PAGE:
Feeds

Microsoft denies breaking prof's software

Changes in Web site were totally unrelated to failure, and it was broken all the time anyway...

  • alert
  • submit to reddit

Internet Security Threat Report 2014

Microsoft has hotly denied suggestions that it deliberately sabotaged the IE uninstall program produced by DoJ expert Edward Felten. No such accusation has actually been formally made, but if it was a coincidence, it was a bizarre one. Felten produced an uninstall program to demonstrate that it was feasible for Microsoft to ship Windows 98 without IE 4.0 functionality. He had been using a version of 98 with IE uninstalled and Netscape Navigator substituted without problems, he says, until minor changes were made on the Microsoft Windows 98 Update site on 4th December. The Windows Update feature gives users automatic access to fixes and patches from Microsoft, and it was important to Felten to show that this feature could also be accessed from Navigator. Under cross-examination Felten described the mysterious breakage, stressing that he'd been able to access Update prior to the 4th December changes, describing what the changes consisted of, and explaining how the breakage could be fixed. (Transcript) Microsoft's statement, filed with the court with the permission of Judge Thomas Penfield Jackson, said that the modifications to the site had been made by a single developer, working under the supervision of a second developer, and that neither had been involved in the testing of Felten's program. " The December 4 change had nothing whatsoever to do with Dr. Felten or his program. Microsoft knows of no reason why that change should have affected Dr. Felten's program and believes it had no such effect." Microsoft continues to insist that use of Felten's program disables access to the Update feature. Effectively, the company is therefore arguing that the program demonstrates that IE and 98 are integrated - if taking out IE means you lose features, then that must be the case, check? But the claim: "Microsoft knows of no reason why that change should have affected Dr. Felten's program and believes it had no such effect" is rather strange, as it suggests that the authors of the statement didn't read the section of trial transcript where the matter came up. Felten explains precisely how the changes broke the program. First, the software attempts to download a file into the IE directory. As IE has been removed, that directory doesn't exist. But there's quite clearly not reason why it should insist on using such a directory. Second, a bug introduced in the Microsoft code caused a further breakage. As Felten says: "We have verified that Microsoft could easily fix both of those changes, and we verified that by making modifications to the software so that it works again. but it's true that as Microsoft -- if you look at the software that Microsoft is offering today, it doesn't work because of these incompatibilities that Microsoft introduced." ® Complete Register trial coverage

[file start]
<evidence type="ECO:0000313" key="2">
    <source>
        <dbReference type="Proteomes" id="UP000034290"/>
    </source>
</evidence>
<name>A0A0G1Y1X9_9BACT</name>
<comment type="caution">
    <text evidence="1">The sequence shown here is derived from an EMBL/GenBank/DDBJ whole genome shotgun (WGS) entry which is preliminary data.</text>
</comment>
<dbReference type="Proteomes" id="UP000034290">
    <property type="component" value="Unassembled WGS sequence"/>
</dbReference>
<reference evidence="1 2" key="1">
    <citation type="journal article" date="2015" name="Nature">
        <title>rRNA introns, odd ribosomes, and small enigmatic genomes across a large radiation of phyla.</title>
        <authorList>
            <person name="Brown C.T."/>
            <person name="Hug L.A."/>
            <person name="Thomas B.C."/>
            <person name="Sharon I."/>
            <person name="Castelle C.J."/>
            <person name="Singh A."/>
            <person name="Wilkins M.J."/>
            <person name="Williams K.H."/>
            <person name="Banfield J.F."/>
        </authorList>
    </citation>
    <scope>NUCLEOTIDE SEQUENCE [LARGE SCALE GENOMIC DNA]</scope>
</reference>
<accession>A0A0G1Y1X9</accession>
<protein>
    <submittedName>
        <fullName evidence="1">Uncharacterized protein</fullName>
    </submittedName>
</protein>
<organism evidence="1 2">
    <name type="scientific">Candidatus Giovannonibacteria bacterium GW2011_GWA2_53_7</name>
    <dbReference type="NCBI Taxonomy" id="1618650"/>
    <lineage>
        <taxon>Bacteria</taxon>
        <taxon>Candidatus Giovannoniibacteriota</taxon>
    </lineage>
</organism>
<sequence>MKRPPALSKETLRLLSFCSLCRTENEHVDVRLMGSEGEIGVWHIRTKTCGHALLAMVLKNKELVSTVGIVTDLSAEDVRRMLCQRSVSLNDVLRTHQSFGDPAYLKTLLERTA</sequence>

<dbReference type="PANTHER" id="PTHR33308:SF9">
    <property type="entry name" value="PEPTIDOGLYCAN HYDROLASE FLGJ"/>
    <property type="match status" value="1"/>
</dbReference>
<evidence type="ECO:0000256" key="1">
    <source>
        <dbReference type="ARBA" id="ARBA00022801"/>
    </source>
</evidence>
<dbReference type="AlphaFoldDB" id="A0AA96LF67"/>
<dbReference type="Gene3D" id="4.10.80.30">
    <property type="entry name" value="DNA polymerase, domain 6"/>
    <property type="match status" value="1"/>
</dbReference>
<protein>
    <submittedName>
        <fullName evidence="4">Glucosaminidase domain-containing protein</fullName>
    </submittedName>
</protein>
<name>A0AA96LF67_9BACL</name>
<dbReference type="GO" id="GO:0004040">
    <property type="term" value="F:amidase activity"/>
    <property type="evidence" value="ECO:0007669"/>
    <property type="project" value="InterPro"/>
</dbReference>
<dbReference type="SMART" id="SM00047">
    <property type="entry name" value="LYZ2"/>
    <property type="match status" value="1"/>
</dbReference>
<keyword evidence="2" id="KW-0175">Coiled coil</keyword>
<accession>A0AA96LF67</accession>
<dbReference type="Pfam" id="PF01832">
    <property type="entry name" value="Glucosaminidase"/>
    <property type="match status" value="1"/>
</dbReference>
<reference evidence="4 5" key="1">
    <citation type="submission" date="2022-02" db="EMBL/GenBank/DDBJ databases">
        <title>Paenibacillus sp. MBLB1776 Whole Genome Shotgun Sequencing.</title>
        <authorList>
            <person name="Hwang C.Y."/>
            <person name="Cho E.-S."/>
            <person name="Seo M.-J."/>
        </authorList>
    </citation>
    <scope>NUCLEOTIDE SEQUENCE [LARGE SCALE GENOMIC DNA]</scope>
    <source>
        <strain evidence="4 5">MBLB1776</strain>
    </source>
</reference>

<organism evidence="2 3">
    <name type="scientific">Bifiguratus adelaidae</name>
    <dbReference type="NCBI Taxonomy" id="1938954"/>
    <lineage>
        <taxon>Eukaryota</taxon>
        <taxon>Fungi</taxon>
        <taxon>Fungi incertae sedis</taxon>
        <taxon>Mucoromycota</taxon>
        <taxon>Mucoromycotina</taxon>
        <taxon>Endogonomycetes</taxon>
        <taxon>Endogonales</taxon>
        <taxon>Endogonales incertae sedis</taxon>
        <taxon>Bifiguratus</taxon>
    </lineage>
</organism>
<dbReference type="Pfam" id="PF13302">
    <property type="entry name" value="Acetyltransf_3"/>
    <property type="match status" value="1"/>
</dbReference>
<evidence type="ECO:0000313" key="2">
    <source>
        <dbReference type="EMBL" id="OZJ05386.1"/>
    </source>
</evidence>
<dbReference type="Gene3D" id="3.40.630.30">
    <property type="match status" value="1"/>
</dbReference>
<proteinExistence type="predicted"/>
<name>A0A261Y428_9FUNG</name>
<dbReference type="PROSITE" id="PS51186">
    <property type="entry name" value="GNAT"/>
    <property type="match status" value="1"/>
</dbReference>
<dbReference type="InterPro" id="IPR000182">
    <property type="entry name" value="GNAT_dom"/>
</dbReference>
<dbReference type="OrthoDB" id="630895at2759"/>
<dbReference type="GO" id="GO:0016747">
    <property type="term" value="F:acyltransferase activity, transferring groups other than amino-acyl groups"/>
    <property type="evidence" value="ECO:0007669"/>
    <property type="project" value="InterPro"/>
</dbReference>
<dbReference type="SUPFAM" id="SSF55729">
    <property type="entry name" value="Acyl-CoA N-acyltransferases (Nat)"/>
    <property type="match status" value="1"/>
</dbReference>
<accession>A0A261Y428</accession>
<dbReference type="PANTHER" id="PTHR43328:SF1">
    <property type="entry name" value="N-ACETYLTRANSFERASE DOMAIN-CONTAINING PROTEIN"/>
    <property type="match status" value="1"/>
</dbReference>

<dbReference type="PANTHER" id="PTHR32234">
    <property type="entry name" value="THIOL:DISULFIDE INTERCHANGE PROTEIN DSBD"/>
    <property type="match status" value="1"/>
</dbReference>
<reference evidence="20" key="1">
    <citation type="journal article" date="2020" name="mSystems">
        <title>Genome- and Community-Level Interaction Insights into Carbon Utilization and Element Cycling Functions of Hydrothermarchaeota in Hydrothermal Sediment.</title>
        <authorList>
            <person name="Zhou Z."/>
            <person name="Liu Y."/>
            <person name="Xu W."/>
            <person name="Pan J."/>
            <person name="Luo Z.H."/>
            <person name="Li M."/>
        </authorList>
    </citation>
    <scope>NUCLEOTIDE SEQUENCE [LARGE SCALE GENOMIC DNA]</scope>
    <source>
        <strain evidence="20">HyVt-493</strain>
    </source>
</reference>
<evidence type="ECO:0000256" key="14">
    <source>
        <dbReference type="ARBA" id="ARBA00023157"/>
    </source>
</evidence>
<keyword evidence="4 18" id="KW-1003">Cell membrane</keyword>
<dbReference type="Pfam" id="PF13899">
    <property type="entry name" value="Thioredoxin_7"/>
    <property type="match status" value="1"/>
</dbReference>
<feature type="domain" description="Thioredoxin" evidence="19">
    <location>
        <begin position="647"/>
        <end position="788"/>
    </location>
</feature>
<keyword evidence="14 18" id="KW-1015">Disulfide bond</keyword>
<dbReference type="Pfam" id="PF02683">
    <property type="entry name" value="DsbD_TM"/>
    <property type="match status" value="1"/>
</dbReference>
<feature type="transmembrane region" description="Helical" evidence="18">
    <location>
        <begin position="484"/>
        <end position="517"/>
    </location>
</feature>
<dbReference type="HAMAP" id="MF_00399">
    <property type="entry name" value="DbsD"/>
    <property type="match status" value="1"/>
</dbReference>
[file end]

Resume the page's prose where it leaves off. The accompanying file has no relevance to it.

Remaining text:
Providing a secure and efficient Helpdesk

More from The Register

next story
Scrapping the Human Rights Act: What about privacy and freedom of expression?
Justice minister's attack to destroy ability to challenge state
WHY did Sunday Mirror stoop to slurping selfies for smut sting?
Tabloid splashes, MP resigns - but there's a BIG copyright issue here
Google hits back at 'Dear Rupert' over search dominance claims
Choc Factory sniffs: 'We're not pirate-lovers - also, you publish The Sun'
EU to accuse Ireland of giving Apple an overly peachy tax deal – report
Probe expected to say single-digit rate was unlawful
Inequality increasing? BOLLOCKS! You heard me: 'Screw the 1%'
There's morality and then there's economics ...
Hey Brit taxpayers. You just spent £4m on Central London ‘innovation playground’
Catapult me a Mojito, I feel an Digital Innovation coming on
While you queued for an iPhone 6, Apple's Cook sold shares worth $35m
Right before the stock took a 3.8% dive amid bent and broken mobe drama
EU probes Google’s Android omerta again: Talk now, or else
Spill those Android secrets, or we’ll fine you
prev story

Whitepapers

Forging a new future with identity relationship management
Learn about ForgeRock's next generation IRM platform and how it is designed to empower CEOS's and enterprises to engage with consumers.
Storage capacity and performance optimization at Mizuno USA
Mizuno USA turn to Tegile storage technology to solve both their SAN and backup issues.
The next step in data security
With recent increased privacy concerns and computers becoming more powerful, the chance of hackers being able to crack smaller-sized RSA keys increases.
Security for virtualized datacentres
Legacy security solutions are inefficient due to the architectural differences between physical and virtual environments.
A strategic approach to identity relationship management
ForgeRock commissioned Forrester to evaluate companies’ IAM practices and requirements when it comes to customer-facing scenarios versus employee-facing ones.